Immigration

"The Church hears the suffering cry of all who are uprooted from their own land, of families forcefully separated, of those who, in the rapid changes of our day, are unable to find a stable home anywhere. She senses the anguish of those without rights, without any security, at the mercy of every kind of exploitation, and she supports them in their unhappiness." (Pope John Paul II, Message for World Migration Day, 2000 - no. 6)

In its history, America has experienced many immigrations, as waves of men and women came to its various regions in the hope of a better future. The phenomenon continues even today, especially with many people and families from Latin American countries who have moved to the northern parts of the continent, to the point where in some cases they constitute a substantial part of the population. They often bring with them a cultural and religious heritage which is rich in Christian elements. The Church is well aware of the problems created by this situation and is committed to spare no effort in developing her own pastoral strategy among these immigrant people, in order to help them settle in their new land and to foster a welcoming attitude among the local population, in the belief that a mutual openness will bring enrichment to all." (John Paul II, Ecclesiae in America,  1999 - no. 65)

CATECHISM OF THE CATHOLIC CHURCH
SECOND EDITION

PART THREE, SECTION ONE, CHAPTER TWO, ARTICLE 3 - SOCIAL JUSTICE

1928: Society ensures social justice when it provides the conditions that allow associations or individuals to obtain what is their due, according to their nature and their vocation. Social justice is linked to the common good and the exercise of authority.

1929: Social justice can be obtained only in respecting the transcendent dignity of man. The person represents the ultimate end of society, which is ordered to him:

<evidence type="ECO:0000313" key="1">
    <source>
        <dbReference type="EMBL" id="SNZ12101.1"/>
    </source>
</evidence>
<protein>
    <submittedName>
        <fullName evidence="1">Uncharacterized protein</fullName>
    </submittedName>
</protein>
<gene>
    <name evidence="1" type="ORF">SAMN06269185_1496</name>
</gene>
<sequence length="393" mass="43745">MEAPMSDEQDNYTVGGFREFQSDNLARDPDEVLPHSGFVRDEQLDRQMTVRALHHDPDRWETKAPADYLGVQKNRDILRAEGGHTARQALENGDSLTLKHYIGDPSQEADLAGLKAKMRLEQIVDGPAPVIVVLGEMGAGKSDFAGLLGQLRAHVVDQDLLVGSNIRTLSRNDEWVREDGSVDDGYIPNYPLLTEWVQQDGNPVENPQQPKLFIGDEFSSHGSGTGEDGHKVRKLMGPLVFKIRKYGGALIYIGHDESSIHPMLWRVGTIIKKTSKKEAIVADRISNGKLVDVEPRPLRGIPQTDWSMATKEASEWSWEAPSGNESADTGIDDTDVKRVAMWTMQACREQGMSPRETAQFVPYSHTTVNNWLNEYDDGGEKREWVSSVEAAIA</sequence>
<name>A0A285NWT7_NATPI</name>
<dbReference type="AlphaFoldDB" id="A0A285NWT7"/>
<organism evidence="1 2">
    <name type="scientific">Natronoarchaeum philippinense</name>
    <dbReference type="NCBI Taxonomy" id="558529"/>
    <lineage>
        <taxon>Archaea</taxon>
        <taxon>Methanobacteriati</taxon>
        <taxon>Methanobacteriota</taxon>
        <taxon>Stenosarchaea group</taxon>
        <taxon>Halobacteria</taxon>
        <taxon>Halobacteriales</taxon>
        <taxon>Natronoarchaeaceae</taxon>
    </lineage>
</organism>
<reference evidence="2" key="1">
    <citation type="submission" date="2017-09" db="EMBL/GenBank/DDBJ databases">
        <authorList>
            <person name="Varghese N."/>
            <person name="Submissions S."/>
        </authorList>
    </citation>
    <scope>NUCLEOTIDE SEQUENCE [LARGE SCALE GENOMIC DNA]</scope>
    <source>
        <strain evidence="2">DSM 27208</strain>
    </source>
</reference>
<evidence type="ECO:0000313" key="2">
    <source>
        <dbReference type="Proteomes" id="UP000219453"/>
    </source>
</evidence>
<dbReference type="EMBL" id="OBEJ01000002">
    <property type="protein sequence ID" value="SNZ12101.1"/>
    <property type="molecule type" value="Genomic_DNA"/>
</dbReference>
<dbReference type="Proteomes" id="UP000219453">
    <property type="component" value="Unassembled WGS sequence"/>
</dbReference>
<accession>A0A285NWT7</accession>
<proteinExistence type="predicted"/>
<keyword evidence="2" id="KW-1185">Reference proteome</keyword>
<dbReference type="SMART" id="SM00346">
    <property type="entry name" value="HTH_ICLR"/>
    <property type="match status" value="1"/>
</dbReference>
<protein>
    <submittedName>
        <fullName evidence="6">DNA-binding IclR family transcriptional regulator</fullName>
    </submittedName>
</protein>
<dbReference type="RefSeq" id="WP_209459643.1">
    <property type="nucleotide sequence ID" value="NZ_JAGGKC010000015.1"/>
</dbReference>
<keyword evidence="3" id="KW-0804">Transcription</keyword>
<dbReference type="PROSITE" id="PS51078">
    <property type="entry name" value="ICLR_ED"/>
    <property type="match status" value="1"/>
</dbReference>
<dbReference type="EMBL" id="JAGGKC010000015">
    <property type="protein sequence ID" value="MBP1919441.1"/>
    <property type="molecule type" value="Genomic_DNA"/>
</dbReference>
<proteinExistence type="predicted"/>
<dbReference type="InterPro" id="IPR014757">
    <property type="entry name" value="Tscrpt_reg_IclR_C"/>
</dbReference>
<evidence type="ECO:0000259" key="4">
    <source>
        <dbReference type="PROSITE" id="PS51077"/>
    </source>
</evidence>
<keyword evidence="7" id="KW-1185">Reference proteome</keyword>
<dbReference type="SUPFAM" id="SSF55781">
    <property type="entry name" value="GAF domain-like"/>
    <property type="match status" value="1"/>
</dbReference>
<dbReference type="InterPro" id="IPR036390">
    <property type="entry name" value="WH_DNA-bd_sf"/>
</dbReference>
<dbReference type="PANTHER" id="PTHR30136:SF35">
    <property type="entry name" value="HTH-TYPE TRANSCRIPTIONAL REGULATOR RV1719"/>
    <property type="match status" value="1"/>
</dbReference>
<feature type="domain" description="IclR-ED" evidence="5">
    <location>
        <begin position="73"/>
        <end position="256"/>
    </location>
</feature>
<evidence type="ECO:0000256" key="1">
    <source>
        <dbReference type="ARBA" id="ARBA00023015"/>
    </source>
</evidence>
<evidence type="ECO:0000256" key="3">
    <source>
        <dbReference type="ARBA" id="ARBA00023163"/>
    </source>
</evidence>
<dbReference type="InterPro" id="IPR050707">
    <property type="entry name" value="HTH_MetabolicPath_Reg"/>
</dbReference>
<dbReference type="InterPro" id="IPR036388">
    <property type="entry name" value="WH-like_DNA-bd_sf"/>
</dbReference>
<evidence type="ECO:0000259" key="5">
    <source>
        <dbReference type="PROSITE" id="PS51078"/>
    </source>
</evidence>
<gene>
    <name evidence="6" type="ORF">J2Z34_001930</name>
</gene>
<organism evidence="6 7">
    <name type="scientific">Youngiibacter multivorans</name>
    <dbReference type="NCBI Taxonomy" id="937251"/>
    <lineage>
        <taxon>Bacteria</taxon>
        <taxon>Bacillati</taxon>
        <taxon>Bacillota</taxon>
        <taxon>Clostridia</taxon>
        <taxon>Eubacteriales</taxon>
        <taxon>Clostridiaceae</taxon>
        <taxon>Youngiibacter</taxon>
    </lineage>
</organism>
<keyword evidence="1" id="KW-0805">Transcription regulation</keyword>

What is at stake is the dignity of the human person, whose defense and promotion have been entrusted to us by the Creator, and to whom the men and women at every moment of history are strictly and responsibly in debt.

1930: Respect for the human person entails respect for the rights that flow from his dignity as a creature. These rights are prior to society and must be recognized by it. They are the basis of the moral legitimacy of every authority: by flouting them, or refusing to recognize them in its positive legislation, a society undermines its own moral legitimacy. If it does not respect them, authority can rely only on force or violence to obtain obedience from its subjects. It is the Church's role to remind men of good will of these rights and to distinguish them from unwarranted or false claims.

1931: Respect for the human person proceeds by way of respect for the principle that "everyone should look upon his neighbor (without any exception) as 'another self,' above all bearing in mind his life and the means necessary for living it with dignity." No legislation could by itself do away with the fears, prejudices, and attitudes of pride and selfishness which obstruct the establishment of truly fraternal societies. Such behavior will cease only through the charity that finds in every man a "neighbor," a brother.

1935: The equality of men rests essentially on their dignity as persons and the rights that flow from it: